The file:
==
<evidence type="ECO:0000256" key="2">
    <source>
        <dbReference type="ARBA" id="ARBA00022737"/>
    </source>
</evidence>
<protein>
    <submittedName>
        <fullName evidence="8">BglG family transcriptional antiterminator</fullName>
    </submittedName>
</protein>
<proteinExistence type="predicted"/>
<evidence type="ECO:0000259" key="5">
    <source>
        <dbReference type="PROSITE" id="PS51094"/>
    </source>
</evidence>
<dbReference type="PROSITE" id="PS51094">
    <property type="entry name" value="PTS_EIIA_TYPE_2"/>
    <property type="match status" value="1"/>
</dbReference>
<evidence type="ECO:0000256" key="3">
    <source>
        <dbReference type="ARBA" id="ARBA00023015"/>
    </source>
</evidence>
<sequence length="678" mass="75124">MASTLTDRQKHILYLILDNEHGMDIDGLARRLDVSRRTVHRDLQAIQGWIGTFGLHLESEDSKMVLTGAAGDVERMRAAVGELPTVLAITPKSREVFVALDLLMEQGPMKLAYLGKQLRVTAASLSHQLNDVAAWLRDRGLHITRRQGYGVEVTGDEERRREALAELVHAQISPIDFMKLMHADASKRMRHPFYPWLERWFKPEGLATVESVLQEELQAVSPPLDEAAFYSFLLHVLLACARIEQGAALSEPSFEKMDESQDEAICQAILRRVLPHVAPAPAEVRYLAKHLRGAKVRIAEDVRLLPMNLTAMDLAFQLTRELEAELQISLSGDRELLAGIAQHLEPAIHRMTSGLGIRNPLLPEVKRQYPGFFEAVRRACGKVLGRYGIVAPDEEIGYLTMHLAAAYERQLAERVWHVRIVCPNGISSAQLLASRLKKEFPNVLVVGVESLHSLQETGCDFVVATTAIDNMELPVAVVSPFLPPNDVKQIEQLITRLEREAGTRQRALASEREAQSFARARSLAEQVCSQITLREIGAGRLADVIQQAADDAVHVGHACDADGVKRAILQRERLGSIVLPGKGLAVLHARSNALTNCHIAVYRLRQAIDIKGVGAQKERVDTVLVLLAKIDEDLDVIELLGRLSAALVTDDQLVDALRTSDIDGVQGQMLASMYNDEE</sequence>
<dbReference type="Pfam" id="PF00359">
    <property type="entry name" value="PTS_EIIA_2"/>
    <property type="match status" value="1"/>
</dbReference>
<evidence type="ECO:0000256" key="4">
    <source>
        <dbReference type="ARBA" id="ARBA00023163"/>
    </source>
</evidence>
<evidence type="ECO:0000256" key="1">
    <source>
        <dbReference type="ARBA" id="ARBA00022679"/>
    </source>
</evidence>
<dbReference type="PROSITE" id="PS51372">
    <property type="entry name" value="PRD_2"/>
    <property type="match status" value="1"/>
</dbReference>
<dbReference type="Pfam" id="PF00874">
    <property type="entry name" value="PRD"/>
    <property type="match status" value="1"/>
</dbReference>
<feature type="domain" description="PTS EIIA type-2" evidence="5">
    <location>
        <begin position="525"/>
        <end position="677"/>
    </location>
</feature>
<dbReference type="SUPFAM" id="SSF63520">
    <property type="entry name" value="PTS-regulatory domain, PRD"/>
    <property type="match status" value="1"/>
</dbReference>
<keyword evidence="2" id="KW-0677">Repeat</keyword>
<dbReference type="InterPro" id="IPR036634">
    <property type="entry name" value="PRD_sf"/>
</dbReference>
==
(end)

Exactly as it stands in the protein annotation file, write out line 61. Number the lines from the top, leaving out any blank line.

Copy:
    <property type="entry name" value="PRD_sf"/>